Hawthorn is often categorized as an “exhilarant” in old herbal literature – strongly uplifting to the spirit. Along with Rose, Vanilla, Vetiver, and others, Hawthorn is a great “rescue remedy”. Whether it’s sadness from a deep loss or just baked-on, caked-on gloom and doom, Hawthorn can help. I love to make an elixir of Hawthorn tincture, Elderflower liquor, and Rose infused honey with some Reishi extract to ground the sweetness somewhat. It’s a precious sweet medicine for lifting you up in painful times! Hawthorn also blends beautifully with Vanilla, Calamus, and Wood Betony for a deep, grounded calm and clarity.
Hawthorn is such a protector plant, physiologically and emotionally! Obviously we think of the berries and their many heart-supporting attributes, but I also think of the thorns when I’m thinking about Hawthorn’s medicine. In The Once And Future World, MacKinnon mentions that Hawthorn trees developed their thorns as protection not against the grazers we have today – deer are nimble and can nibble easily in between the thorns – but for protection against the giant sloth. The name may sound like a teddy bear whose lap you could sit in, but the giant sloth was actually quite an enormous and formidable four-ton creature. The protective aspect of Hawthorn is like that: when you need emotional protection from really, REALLY big things, Hawthorn has you covered.
Those heart-supporting Hawthorn berries are bursting with antioxidants, which is exactly what you want for repairing damage in the circulatory system. A great deal of that damage is caused by “free radicals” (which sounds more like a hippie band that a molecular structure!), leaving wounds on the arterial walls which must be scabbed over to heal – enter cholesterol! Cholesterol actually serves many important purposes in the body – one in particular in the cardiovascular system is that it helps heal interior wounds. But too many interior wounds with big clumps of cholesterol “scabs” is definitely NOT good for you. Antioxidants to the rescue: they clear out the free radicals and protect you from those arterial wall injuries, which means your cholesterol levels stay lower because you don’t need so many scabs. A very common source of dietary free radicals is the kind of oils used in snacks and processed foods, so drink Hawthorn berry tea and cut back on Cheetos and you’re on your way to a healthier cardiovascular system!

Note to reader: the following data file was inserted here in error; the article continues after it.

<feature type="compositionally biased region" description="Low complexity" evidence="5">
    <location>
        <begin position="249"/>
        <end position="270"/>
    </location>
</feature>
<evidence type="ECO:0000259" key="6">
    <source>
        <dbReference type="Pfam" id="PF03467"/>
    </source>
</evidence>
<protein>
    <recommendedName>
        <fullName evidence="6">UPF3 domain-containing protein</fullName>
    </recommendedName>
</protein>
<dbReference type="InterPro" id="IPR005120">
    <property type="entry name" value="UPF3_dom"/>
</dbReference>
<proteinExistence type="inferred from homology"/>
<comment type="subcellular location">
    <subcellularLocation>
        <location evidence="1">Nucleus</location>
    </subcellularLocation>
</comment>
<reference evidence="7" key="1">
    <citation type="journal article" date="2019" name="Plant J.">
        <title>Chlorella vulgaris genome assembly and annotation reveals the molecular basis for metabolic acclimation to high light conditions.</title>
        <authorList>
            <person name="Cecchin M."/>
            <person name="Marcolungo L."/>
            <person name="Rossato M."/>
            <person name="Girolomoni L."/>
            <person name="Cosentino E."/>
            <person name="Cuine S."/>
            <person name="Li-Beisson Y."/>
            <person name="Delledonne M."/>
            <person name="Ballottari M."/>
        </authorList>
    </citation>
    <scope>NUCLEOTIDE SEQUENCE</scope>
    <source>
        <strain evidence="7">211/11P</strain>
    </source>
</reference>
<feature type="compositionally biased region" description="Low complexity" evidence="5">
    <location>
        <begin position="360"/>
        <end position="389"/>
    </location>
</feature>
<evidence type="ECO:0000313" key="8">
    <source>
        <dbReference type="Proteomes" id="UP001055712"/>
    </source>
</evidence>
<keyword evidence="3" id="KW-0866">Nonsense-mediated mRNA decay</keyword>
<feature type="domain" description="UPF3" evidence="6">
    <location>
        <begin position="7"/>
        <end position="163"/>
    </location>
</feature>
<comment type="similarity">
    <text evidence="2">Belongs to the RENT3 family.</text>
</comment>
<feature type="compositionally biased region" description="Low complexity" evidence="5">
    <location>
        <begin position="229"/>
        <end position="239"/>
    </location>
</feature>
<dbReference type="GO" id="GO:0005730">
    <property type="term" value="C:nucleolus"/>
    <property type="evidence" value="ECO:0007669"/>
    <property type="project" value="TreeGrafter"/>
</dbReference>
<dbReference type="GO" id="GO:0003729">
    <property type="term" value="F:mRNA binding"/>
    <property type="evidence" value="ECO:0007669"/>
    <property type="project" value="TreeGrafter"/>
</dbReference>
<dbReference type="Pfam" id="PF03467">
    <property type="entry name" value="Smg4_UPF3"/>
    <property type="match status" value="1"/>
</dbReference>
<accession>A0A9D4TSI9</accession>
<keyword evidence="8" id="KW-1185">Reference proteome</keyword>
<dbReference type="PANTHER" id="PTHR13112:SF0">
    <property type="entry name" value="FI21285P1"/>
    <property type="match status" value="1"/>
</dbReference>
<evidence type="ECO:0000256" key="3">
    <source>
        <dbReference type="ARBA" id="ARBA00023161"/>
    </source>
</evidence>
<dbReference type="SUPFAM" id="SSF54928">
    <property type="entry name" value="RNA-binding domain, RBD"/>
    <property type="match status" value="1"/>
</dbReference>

Gut Health and Emotional Health
Hawthorn berries also have pectin – in fact, Hawthorn berries are the most pectin-y thing I know. That’s great if you’re making jam, but that’s not all: pectin is a pre-biotic, which means, it’s food for your probiotic friends! Hawthorn has a long history of helping with grief and sadness and depression because of its association with the heart, and because of its exhilarant action. But now science is also recognizing the strong link between gut flora and mental health, and Hawthorn shares those connections. Hawthorn has strong effects directly on the heart and cardiovascular tissues, and it ALSO promotes strong healthy gut flora – two great actions that work great together to lift your spirits and boost your heart!
Hawthorn Cranberry Sauce
I love to put Hawthorn in Cranberry sauce. It’s better to cook the Hawthorn berries down separately and sieve them, because they have big pits. Then I add them to organic Cape Cod Cranberries, raspberries we pick at a local farm, a couple of apples, ghee, Cinnamon, Vanilla, a little Vermont maple syrup and a splash of water to keep from burning. Often I also add orange peel and fresh baby Ginger. Quick-canned and stored in the refrigerator, this Cranberry sauce will last up to a year, though we usually eat it faster than that!
What’s YOUR favorite way to work with Hawthorn?
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